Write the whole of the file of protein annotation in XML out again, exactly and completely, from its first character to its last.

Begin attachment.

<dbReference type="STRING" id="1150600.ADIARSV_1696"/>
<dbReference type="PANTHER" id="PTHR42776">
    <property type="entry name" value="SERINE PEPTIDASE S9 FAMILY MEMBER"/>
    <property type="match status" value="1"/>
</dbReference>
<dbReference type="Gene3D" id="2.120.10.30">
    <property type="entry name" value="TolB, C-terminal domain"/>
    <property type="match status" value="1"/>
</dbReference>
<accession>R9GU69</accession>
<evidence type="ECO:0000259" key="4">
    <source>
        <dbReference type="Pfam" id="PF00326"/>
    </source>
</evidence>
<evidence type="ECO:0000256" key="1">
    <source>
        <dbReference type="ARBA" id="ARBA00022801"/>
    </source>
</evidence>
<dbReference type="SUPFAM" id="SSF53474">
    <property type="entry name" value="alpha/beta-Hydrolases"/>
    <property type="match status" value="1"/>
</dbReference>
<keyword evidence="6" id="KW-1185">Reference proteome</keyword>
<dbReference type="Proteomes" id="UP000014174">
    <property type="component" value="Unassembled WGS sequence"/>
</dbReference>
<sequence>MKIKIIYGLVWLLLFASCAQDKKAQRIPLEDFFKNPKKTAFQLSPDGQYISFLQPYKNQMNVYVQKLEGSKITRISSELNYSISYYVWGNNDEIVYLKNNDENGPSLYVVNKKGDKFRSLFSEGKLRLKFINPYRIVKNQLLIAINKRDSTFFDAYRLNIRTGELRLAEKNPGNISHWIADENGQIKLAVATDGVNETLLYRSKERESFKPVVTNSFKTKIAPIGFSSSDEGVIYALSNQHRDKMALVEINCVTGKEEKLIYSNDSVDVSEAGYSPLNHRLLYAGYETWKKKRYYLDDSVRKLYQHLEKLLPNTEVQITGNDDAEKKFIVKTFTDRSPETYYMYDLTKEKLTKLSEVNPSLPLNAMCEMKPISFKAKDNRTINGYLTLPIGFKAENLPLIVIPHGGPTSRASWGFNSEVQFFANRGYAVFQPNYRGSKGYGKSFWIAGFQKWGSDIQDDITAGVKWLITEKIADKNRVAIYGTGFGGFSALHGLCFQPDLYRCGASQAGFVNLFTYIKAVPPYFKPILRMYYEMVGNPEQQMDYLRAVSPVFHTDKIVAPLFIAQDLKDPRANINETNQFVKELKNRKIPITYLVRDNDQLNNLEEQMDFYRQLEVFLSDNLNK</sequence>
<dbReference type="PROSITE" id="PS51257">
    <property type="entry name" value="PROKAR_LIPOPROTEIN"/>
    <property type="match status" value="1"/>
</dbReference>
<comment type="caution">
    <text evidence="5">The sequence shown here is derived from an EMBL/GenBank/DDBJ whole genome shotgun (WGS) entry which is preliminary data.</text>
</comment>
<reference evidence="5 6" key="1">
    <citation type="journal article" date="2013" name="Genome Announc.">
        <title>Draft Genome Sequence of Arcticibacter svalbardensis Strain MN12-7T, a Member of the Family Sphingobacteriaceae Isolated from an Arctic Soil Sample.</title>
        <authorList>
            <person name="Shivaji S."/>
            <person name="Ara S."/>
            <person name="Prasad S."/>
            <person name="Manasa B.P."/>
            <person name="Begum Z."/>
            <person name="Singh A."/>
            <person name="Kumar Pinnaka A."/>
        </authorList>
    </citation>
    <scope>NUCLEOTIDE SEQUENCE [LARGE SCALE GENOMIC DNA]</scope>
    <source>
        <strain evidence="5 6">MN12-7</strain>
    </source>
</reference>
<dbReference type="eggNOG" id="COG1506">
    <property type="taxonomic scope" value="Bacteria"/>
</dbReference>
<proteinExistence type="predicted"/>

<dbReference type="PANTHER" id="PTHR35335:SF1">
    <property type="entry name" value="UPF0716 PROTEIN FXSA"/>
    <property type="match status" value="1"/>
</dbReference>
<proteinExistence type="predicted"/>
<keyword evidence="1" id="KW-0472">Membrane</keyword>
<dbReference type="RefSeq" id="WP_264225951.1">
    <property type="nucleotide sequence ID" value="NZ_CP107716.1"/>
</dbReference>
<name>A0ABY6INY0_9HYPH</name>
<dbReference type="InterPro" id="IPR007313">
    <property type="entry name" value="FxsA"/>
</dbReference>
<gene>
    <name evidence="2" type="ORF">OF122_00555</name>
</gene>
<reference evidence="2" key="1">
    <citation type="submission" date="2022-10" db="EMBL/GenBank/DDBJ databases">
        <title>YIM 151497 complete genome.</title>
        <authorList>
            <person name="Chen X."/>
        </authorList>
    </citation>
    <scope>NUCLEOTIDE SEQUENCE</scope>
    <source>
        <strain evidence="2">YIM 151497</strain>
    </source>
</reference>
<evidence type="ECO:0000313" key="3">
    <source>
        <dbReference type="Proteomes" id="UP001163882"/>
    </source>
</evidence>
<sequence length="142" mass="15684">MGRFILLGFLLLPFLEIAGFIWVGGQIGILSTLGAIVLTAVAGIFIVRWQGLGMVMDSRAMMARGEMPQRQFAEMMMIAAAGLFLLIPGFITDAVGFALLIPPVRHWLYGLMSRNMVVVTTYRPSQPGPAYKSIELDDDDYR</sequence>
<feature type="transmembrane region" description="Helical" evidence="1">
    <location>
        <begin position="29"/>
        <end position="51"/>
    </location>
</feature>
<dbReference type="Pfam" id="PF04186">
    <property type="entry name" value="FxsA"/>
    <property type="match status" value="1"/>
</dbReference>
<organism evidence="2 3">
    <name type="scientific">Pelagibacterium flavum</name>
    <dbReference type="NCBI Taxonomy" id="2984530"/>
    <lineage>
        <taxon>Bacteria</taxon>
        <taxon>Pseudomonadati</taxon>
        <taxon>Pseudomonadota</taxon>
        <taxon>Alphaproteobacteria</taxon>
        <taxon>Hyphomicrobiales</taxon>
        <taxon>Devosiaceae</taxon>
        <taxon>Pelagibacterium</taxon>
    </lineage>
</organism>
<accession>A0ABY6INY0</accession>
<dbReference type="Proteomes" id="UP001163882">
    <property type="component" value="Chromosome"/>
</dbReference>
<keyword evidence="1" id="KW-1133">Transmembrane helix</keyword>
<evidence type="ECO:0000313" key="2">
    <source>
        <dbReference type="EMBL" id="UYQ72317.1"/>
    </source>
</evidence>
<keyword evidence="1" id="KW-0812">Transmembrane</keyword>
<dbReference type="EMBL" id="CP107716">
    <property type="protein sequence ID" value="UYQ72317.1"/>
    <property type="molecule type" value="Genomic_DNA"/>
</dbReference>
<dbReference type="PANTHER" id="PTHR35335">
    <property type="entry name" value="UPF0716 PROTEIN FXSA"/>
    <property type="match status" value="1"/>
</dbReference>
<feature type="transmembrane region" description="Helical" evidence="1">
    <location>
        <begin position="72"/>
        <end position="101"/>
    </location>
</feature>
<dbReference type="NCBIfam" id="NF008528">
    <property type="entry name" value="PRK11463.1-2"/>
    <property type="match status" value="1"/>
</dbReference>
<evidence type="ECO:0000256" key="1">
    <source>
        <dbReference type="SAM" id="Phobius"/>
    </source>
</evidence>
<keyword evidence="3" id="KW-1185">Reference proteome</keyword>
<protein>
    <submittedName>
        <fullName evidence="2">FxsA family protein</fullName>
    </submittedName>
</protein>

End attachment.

<dbReference type="STRING" id="1150600.ADIARSV_1696"/>
<dbReference type="PANTHER" id="PTHR42776">
    <property type="entry name" value="SERINE PEPTIDASE S9 FAMILY MEMBER"/>
    <property type="match status" value="1"/>
</dbReference>
<dbReference type="Gene3D" id="2.120.10.30">
    <property type="entry name" value="TolB, C-terminal domain"/>
    <property type="match status" value="1"/>
</dbReference>
<accession>R9GU69</accession>
<evidence type="ECO:0000259" key="4">
    <source>
        <dbReference type="Pfam" id="PF00326"/>
    </source>
</evidence>
<evidence type="ECO:0000256" key="1">
    <source>
        <dbReference type="ARBA" id="ARBA00022801"/>
    </source>
</evidence>
<dbReference type="SUPFAM" id="SSF53474">
    <property type="entry name" value="alpha/beta-Hydrolases"/>
    <property type="match status" value="1"/>
</dbReference>
<keyword evidence="6" id="KW-1185">Reference proteome</keyword>
<dbReference type="Proteomes" id="UP000014174">
    <property type="component" value="Unassembled WGS sequence"/>
</dbReference>
<sequence>MKIKIIYGLVWLLLFASCAQDKKAQRIPLEDFFKNPKKTAFQLSPDGQYISFLQPYKNQMNVYVQKLEGSKITRISSELNYSISYYVWGNNDEIVYLKNNDENGPSLYVVNKKGDKFRSLFSEGKLRLKFINPYRIVKNQLLIAINKRDSTFFDAYRLNIRTGELRLAEKNPGNISHWIADENGQIKLAVATDGVNETLLYRSKERESFKPVVTNSFKTKIAPIGFSSSDEGVIYALSNQHRDKMALVEINCVTGKEEKLIYSNDSVDVSEAGYSPLNHRLLYAGYETWKKKRYYLDDSVRKLYQHLEKLLPNTEVQITGNDDAEKKFIVKTFTDRSPETYYMYDLTKEKLTKLSEVNPSLPLNAMCEMKPISFKAKDNRTINGYLTLPIGFKAENLPLIVIPHGGPTSRASWGFNSEVQFFANRGYAVFQPNYRGSKGYGKSFWIAGFQKWGSDIQDDITAGVKWLITEKIADKNRVAIYGTGFGGFSALHGLCFQPDLYRCGASQAGFVNLFTYIKAVPPYFKPILRMYYEMVGNPEQQMDYLRAVSPVFHTDKIVAPLFIAQDLKDPRANINETNQFVKELKNRKIPITYLVRDNDQLNNLEEQMDFYRQLEVFLSDNLNK</sequence>
<dbReference type="PROSITE" id="PS51257">
    <property type="entry name" value="PROKAR_LIPOPROTEIN"/>
    <property type="match status" value="1"/>
</dbReference>
<comment type="caution">
    <text evidence="5">The sequence shown here is derived from an EMBL/GenBank/DDBJ whole genome shotgun (WGS) entry which is preliminary data.</text>
</comment>
<reference evidence="5 6" key="1">
    <citation type="journal article" date="2013" name="Genome Announc.">
        <title>Draft Genome Sequence of Arcticibacter svalbardensis Strain MN12-7T, a Member of the Family Sphingobacteriaceae Isolated from an Arctic Soil Sample.</title>
        <authorList>
            <person name="Shivaji S."/>
            <person name="Ara S."/>
            <person name="Prasad S."/>
            <person name="Manasa B.P."/>
            <person name="Begum Z."/>
            <person name="Singh A."/>
            <person name="Kumar Pinnaka A."/>
        </authorList>
    </citation>
    <scope>NUCLEOTIDE SEQUENCE [LARGE SCALE GENOMIC DNA]</scope>
    <source>
        <strain evidence="5 6">MN12-7</strain>
    </source>
</reference>
<dbReference type="eggNOG" id="COG1506">
    <property type="taxonomic scope" value="Bacteria"/>
</dbReference>
<proteinExistence type="predicted"/>

<dbReference type="PANTHER" id="PTHR35335:SF1">
    <property type="entry name" value="UPF0716 PROTEIN FXSA"/>
    <property type="match status" value="1"/>
</dbReference>
<proteinExistence type="predicted"/>
<keyword evidence="1" id="KW-0472">Membrane</keyword>
<dbReference type="RefSeq" id="WP_264225951.1">
    <property type="nucleotide sequence ID" value="NZ_CP107716.1"/>
</dbReference>
<name>A0ABY6INY0_9HYPH</name>
<dbReference type="InterPro" id="IPR007313">
    <property type="entry name" value="FxsA"/>
</dbReference>
<gene>
    <name evidence="2" type="ORF">OF122_00555</name>
</gene>
<reference evidence="2" key="1">
    <citation type="submission" date="2022-10" db="EMBL/GenBank/DDBJ databases">
        <title>YIM 151497 complete genome.</title>
        <authorList>
            <person name="Chen X."/>
        </authorList>
    </citation>
    <scope>NUCLEOTIDE SEQUENCE</scope>
    <source>
        <strain evidence="2">YIM 151497</strain>
    </source>
</reference>
<evidence type="ECO:0000313" key="3">
    <source>
        <dbReference type="Proteomes" id="UP001163882"/>
    </source>
</evidence>
<sequence length="142" mass="15684">MGRFILLGFLLLPFLEIAGFIWVGGQIGILSTLGAIVLTAVAGIFIVRWQGLGMVMDSRAMMARGEMPQRQFAEMMMIAAAGLFLLIPGFITDAVGFALLIPPVRHWLYGLMSRNMVVVTTYRPSQPGPAYKSIELDDDDYR</sequence>
<feature type="transmembrane region" description="Helical" evidence="1">
    <location>
        <begin position="29"/>
        <end position="51"/>
    </location>
</feature>
<dbReference type="Pfam" id="PF04186">
    <property type="entry name" value="FxsA"/>
    <property type="match status" value="1"/>
</dbReference>
<organism evidence="2 3">
    <name type="scientific">Pelagibacterium flavum</name>
    <dbReference type="NCBI Taxonomy" id="2984530"/>
    <lineage>
        <taxon>Bacteria</taxon>
        <taxon>Pseudomonadati</taxon>
        <taxon>Pseudomonadota</taxon>
        <taxon>Alphaproteobacteria</taxon>
        <taxon>Hyphomicrobiales</taxon>
        <taxon>Devosiaceae</taxon>
        <taxon>Pelagibacterium</taxon>
    </lineage>
</organism>
<accession>A0ABY6INY0</accession>
<dbReference type="Proteomes" id="UP001163882">
    <property type="component" value="Chromosome"/>
</dbReference>
<keyword evidence="1" id="KW-1133">Transmembrane helix</keyword>
<evidence type="ECO:0000313" key="2">
    <source>
        <dbReference type="EMBL" id="UYQ72317.1"/>
    </source>
</evidence>
<keyword evidence="1" id="KW-0812">Transmembrane</keyword>
<dbReference type="EMBL" id="CP107716">
    <property type="protein sequence ID" value="UYQ72317.1"/>
    <property type="molecule type" value="Genomic_DNA"/>
</dbReference>
<dbReference type="PANTHER" id="PTHR35335">
    <property type="entry name" value="UPF0716 PROTEIN FXSA"/>
    <property type="match status" value="1"/>
</dbReference>
<feature type="transmembrane region" description="Helical" evidence="1">
    <location>
        <begin position="72"/>
        <end position="101"/>
    </location>
</feature>
<dbReference type="NCBIfam" id="NF008528">
    <property type="entry name" value="PRK11463.1-2"/>
    <property type="match status" value="1"/>
</dbReference>
<evidence type="ECO:0000256" key="1">
    <source>
        <dbReference type="SAM" id="Phobius"/>
    </source>
</evidence>
<keyword evidence="3" id="KW-1185">Reference proteome</keyword>
<protein>
    <submittedName>
        <fullName evidence="2">FxsA family protein</fullName>
    </submittedName>
</protein>